Chris Davis 18:38
yeah, I’ll say this. As you’re talking, I was just thinking, you I’ve got I’m putting myself on the operating table here, say, Hey, does that fit? Do I do that? Do I need to change that? And to my benefit, I will say I’ve always valued people, right. And it’s through that value of people that has always informed my processes. So earlier, my process were processes were very advanced, very much. I could execute it. Nobody else could know

Sandra Halling 19:10
Guilty as charged. Right? Totally. So easy. You’re tech savvy and capable,

Chris Davis 19:16
right? It’s so easy. But I have to say, I think it was Michael Jordan, who talked about when he became a general owner of the Bobcats at the time, I think it was a podcast, the Hornets whatever the Charlotte team was, but they were talking about how would a ring fail to win it as a general manager and he said, It would feel even greater than the rings that he’s won because he’s not on the floor. He’s literally telling building the team to do the execution. And that stuck with me because that’s what I want. I want processes laid out to where when people come in, they just look like superstars right Not overly complicated. And one of the ways that I found that works is what you mentioned, is yes have an SOP. SOP is for like the first or second time someone goes through something. But then it should live as a checklist. And it should be spun up every time somebody has to perform that task. Because now we start to see that balance of process, okay, these are the things you need to do. And people that person gets, they build momentum. Every time they do that, that yes, the right way. They build this confidence. This

Sandra Halling 20:35
is where we have to nerd out about click up a notion, right? Because, right, there’s so many tools out there where you could store your process, but the more modern ones, click up being, I think, your favorite and my favorite right now. Like you can just build it right in. So it’s like, almost it’s like the checklist literally gets recreated every time you have a recurring task like, yes. I don’t know how else to say it. But it’s just like at your fingertips. Right. And also I It reminds me of when I was in corporate and I was automating marketing process. And every so often, you know, you’d run into somebody who was a little concerned about job security, like sound, or you’re automating us out of a job. And I’m like, no, no, no, what we’re doing is automating the onry bits of your job, so that you can actually be the brilliant human that you are, and pay more attention to the message that you’re crafting and the conversations that you’re having, and the strategy that’s being done not formatting project pages, and resumes or whatever little nuance thing you’re putting in your proposal for your client is right. So it’s like, having excellent systems and technical tools, like click up can allow all of those pieces when you enter the automation into the puzzle, just like it runs like a well oiled machine. And like you said, then the employees get to be the superstars.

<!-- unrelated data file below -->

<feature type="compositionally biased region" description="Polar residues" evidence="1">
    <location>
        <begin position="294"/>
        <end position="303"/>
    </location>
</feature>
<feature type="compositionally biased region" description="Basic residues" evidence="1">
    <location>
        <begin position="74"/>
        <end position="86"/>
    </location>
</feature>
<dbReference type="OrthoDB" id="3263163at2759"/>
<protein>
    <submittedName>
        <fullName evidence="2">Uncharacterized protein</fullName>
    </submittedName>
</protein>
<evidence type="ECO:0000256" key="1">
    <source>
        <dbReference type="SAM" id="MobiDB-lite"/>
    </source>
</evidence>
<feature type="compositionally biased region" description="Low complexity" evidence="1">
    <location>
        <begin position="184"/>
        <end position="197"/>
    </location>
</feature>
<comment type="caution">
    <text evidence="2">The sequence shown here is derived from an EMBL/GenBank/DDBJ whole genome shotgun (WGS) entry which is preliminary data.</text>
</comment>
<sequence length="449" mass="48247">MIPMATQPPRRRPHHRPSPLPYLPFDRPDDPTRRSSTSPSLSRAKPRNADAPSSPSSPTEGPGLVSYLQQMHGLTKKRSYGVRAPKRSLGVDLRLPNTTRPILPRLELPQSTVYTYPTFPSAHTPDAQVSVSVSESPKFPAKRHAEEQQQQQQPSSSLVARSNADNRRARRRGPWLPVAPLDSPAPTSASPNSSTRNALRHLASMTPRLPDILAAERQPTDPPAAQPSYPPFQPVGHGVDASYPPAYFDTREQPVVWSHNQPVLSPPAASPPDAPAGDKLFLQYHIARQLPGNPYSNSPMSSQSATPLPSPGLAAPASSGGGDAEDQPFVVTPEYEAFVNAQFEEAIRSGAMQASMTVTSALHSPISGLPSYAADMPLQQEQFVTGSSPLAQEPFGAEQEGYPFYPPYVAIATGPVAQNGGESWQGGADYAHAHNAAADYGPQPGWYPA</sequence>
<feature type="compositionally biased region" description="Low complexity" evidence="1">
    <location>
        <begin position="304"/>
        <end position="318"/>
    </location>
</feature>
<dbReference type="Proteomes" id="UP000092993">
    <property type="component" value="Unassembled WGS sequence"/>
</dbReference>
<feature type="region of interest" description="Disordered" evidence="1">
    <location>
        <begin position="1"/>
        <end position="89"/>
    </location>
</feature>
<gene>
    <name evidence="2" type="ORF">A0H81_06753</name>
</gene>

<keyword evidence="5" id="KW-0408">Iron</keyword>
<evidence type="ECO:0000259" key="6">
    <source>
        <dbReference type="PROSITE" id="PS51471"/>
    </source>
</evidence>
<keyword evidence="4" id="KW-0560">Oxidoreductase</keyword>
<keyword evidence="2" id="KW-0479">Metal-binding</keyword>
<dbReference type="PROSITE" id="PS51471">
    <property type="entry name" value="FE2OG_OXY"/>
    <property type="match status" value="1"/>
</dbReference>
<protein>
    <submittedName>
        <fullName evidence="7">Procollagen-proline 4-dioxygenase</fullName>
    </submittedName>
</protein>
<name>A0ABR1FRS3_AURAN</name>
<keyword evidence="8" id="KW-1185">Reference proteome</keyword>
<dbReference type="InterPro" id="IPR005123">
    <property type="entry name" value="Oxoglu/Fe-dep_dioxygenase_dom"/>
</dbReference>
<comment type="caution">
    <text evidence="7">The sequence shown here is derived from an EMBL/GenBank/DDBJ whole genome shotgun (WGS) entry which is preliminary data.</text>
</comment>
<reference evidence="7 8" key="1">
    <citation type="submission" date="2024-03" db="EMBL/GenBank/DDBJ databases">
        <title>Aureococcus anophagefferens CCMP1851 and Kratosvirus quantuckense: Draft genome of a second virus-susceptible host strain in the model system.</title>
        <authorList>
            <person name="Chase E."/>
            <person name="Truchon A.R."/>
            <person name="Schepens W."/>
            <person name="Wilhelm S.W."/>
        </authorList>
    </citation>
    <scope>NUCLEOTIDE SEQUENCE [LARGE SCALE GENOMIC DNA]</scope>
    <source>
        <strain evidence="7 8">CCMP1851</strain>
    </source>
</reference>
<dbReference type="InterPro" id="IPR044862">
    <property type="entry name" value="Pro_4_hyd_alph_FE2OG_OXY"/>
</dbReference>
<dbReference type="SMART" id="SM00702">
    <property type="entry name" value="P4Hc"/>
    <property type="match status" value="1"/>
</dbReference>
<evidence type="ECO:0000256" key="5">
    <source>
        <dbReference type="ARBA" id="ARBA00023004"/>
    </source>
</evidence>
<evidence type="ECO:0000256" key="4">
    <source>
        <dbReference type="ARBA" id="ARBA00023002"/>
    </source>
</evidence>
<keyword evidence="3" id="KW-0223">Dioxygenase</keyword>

Chris Davis 21:56
Yes, yes. I’ll tell you a story. So the first time this is about click up in checklists, and all this watch this first time i i ran a podcast, I was at Active Campaign. I did the entire podcast using active campaigns, deals and stages. It was just me, Sandra, okay, so I’m moving stuff. It’s sending emails to people who are on the podcast XYZ. Now, when I introduced someone else in the process, I was like, oh, wait a minute. I’ve got I had to change some things, right. But for the most part, I could still do it all within Active Campaign a few just that tool alone, right. So I start my own business full time, and I start my own podcasts, which are on right now. And immediately, I had a different mindset. I was like, Look, I want people involved in this process, I learned I do not want to be part of producing this entire thing. Well, what it immediately forced me to do is introduce more tools, so that nobody had to go in learn Active Campaign. So I move most of the management of it into airtable. That’s my first pass. That’s the first version of this the second version, I guess, or the first pass of version two, right? gateway drugs. Yeah, right. Now man air table. And it’s it’s working. But Sandra is working. If you know what to do when a record goes to that’s a big game, right? So big F. So now introduce clickup. Click up now when it goes into a stage, creates the checklist assigns it to the appropriate person for every single episode.